“Is there anyone you would like here with you?”
“Do you wish to have a member of your family involved or do you wish to chat with me only?”
“Besides the issue you just told me about, is there anything else going on that you have strong feelings about or which is causing you concern?”
The latter can serve as a good opening to even more sensitive topics like depression or thoughts of self-harm.
“Would / Do you feel comfortable talking about this?”
“Do you think you need to speak to someone who specialises in a particular area?”
When speaking with a parent, providing correct information and demonstrating that further resources are available to help becomes an important tool to help navigate a difficult time:
“I know this seems challenging but rest assured that there are resources that can help. And we are also here for you. Just let us know what you need.”
And of course, there is a whole new vocabulary to be learnt: cis-gender, transitioning, gender re-assignment, puberty blockers, and more. Knowing this vocabulary and using it easily puts the patient at ease, letting them know they are already a natural part of the healthcare conversation and promotes understanding in both directions. However, if an error is made when using new terminology or pronouns, the healthcare provider should feel comfortable acknowledging that they, too, are on a learning curve, simply apologise and move on (Victorian Government):
“I apologise in advance if I make an error while we chat. Just let me know when I do make an error so I can be correct going forward.”
Ultimately, language skills when interacting with the LGBTQ community should be an issue of continuing professional development for healthcare providers. In the collection of essays, “The Remedy: Queer and Trans Voices on Health and Health Care”, Kyle Taylor-Shaughnessy notes, “While the constantly evolving language […] can be overwhelming at times, if we don’t keep up we lose the ability to connect and therefore to do effective work…”.” (Victorian Government). And as one patient simply puts it: “[That’s] what it’s all about – being open to changing the way you do things, even if it’s unfamiliar. It will improve health outcomes for LGBTQ+ people” (E.Hunt).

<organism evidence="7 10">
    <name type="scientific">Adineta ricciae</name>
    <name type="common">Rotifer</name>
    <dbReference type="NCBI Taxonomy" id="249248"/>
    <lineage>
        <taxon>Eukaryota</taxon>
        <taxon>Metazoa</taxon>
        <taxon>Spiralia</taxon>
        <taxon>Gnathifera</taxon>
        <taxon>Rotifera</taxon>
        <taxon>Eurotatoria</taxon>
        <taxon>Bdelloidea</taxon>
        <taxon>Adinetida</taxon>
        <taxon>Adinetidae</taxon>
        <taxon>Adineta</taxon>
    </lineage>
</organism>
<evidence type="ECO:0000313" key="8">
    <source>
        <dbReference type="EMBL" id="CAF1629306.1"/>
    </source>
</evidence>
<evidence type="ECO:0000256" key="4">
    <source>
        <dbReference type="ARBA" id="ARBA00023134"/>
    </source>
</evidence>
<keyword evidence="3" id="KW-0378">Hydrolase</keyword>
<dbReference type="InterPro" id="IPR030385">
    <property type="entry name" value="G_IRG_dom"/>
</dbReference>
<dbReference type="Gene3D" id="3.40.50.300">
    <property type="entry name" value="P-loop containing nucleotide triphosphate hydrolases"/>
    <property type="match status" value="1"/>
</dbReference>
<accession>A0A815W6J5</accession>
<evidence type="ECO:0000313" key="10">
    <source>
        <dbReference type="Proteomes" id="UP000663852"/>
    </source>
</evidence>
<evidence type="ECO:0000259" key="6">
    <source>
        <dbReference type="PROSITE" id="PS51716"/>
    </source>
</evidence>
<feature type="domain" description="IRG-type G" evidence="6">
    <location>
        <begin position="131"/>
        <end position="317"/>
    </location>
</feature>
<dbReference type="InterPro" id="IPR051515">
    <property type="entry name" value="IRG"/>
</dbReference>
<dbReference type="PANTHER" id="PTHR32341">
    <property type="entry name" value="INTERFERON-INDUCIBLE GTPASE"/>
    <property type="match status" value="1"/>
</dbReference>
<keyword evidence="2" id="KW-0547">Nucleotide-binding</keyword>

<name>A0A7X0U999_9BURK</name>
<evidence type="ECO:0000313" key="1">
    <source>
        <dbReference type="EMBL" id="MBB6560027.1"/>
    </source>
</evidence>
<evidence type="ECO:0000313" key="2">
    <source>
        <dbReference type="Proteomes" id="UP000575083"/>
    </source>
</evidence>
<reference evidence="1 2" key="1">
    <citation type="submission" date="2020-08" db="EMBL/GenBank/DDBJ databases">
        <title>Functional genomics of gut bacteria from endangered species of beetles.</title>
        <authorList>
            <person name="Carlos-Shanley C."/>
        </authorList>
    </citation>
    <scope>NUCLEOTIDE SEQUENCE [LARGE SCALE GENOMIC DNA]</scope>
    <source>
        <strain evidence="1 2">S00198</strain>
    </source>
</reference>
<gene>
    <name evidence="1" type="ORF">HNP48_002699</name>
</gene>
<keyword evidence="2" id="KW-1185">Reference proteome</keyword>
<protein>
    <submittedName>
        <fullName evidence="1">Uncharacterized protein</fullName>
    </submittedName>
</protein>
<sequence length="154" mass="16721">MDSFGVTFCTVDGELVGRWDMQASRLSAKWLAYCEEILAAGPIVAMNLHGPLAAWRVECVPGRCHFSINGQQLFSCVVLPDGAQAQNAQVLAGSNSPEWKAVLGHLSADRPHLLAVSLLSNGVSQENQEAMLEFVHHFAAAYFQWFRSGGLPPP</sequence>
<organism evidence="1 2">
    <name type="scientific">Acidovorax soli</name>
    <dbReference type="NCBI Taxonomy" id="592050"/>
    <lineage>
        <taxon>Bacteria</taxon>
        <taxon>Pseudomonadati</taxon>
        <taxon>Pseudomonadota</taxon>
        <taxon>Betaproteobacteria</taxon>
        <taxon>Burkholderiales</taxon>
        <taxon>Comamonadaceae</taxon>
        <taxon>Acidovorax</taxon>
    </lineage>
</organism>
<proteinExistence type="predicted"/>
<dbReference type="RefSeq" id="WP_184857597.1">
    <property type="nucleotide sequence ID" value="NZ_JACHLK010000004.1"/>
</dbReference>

Reading Exercise: Read the statements in the table, compare their meaning within the text above; then decide whether they are true or false.
Skills: Paraphrasing and gauging meaning based on context.
|1. Paragraph 1: The majority of current investigations concern themselves with shifts in society’s attitude toward the provision of LGBTQ healthcare.||True||False|
|2. Paragraph 2: The way doctors and nurses communicate, and whether they are careful about the use of specific vocabulary with particular patients, can influence the medical specialist-patient interaction and its future continuation.||True||False|
|3. Paragraph 3: The rates of psychological and lifestyle illnesses is higher in the LGBTQ community than among the wider population.||True||False|
|4. Paragraph 4: Meeting the healthcare professional initially is not an issue for most LGBTQ patients. However, problems invariably come up in the ongoing care of their mental health or other physical issues.||True||False|
|5. Paragraph 5: “The latter” refers to all questions the interviewer asks which help the patient to feel safe.||True||False|
|6. Paragraph 7: It is okay for an interviewer to not be correct in language when speaking to an LGBTQ patient. They should, however, know what to do when this happens.||True||False|
|7. Last paragraph: The word “Ultimately” can be replaced by the words “Above all else” and the meaning of the sentence remains the same.||True||False|